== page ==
After moving to Eugene, Milletto and his wife, Jan, started a coffee bar near the University of Oregon. They later opened an espresso cart in Eugene. 

Bruce Milletto and Arvidson, a restaurant veteran who had owned the Baja Cafe in downtown Eugene, teamed up to start Bellissimo as a Lake Oswego coffee cart. 

The idea for the “Espresso 101” video came a couple of years later because the partners needed to create a more efficient way to train their employees, Arvidson said. 

Said Milletto: “There were volumes of books about wine, but there was hardly anything about coffee.” 

“So the light bulb came on” to create a training video that could be sold, Arvidson said.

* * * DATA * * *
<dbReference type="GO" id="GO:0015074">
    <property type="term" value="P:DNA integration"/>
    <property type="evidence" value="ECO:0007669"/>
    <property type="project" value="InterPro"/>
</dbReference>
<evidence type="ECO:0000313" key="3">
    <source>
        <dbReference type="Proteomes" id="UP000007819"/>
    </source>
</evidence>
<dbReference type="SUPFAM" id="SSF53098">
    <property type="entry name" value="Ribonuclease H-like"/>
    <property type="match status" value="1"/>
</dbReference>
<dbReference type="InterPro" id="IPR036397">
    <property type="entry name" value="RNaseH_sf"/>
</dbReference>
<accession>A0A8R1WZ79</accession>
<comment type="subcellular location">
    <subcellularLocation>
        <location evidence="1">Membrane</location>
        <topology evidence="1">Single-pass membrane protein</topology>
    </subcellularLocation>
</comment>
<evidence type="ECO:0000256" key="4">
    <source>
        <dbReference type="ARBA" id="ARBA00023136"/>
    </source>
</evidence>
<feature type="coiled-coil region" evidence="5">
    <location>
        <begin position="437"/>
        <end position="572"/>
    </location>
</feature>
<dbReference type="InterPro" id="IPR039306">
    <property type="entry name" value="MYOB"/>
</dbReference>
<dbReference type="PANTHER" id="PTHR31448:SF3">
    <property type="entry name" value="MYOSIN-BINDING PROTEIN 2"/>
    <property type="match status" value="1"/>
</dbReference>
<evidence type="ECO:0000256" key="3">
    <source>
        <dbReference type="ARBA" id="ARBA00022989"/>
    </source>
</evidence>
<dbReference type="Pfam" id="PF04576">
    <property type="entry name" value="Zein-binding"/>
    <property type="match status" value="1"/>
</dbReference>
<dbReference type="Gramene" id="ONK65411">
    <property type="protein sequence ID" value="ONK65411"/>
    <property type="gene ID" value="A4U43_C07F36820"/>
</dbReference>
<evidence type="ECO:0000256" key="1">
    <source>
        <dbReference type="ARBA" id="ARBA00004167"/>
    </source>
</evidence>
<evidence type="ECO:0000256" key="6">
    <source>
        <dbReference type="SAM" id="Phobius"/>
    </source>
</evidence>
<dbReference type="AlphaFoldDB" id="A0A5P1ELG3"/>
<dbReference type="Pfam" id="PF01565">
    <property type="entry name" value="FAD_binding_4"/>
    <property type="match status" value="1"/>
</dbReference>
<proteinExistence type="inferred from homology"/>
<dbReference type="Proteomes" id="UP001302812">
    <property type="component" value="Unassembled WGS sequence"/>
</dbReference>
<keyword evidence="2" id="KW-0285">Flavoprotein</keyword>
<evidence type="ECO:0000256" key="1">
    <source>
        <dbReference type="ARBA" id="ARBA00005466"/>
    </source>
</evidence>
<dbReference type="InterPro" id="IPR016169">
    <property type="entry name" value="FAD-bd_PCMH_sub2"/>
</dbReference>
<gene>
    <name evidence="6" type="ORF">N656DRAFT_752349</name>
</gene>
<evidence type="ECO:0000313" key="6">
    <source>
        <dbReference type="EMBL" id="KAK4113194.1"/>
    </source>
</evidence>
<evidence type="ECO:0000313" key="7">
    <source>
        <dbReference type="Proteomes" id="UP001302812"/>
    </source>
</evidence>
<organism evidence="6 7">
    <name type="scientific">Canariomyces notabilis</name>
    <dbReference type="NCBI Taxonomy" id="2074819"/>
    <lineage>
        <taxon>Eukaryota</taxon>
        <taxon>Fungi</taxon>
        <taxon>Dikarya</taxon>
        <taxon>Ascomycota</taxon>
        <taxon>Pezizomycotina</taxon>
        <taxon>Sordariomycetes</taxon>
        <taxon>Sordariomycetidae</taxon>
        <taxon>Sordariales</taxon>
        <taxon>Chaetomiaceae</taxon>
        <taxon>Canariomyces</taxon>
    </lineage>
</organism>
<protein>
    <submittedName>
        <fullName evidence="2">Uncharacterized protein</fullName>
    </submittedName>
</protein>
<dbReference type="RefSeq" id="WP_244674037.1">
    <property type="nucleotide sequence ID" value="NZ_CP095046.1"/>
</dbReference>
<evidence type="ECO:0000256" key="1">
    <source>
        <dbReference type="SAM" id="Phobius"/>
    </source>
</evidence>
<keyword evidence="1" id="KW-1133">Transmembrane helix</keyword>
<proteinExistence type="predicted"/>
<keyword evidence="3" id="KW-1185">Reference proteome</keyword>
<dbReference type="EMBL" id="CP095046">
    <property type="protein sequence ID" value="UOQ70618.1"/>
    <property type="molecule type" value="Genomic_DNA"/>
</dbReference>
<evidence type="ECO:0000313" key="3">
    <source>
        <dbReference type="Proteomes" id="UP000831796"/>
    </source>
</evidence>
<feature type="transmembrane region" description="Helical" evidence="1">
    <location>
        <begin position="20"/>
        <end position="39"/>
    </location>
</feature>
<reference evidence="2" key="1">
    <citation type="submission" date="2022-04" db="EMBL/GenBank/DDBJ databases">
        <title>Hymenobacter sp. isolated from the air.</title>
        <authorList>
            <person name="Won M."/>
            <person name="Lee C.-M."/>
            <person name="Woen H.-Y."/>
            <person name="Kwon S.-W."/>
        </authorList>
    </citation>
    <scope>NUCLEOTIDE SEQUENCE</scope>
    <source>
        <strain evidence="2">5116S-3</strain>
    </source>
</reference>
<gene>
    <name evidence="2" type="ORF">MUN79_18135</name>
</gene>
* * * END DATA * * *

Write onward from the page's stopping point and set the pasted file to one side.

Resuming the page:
Within a couple of years, demand for “Espresso 101” and Bellissimo’s second video, “Spilling the Beans,” had grown to the point that the partners decided to sell their espresso outlets and concentrate on media products and consulting. 

“People were calling us saying, ’Do you do consulting?’ ” Milletto said. 

In 1998, Arvidson sold his interest in Bellissimo to Milletto to go into business in the Caribbean. Arvidson returned to Oregon about a year later when that did not work out, and he has been an independent consultant with Bellissimo ever since. 

Milletto declined to disclose his company’s sales, but he said they are less than $1 million a year and growing. About half of the firm’s revenue comes from consulting and the other half from media products. 

To make his most recent video, “The Passionate Harvest,” Milletto and his film crew traveled to Ethiopia, Guatemala, Brazil and Hawaii. Kenneth Davids, a San Francisco-based author and coffee expert, wrote the script and spoke in the documentary, along with other experts.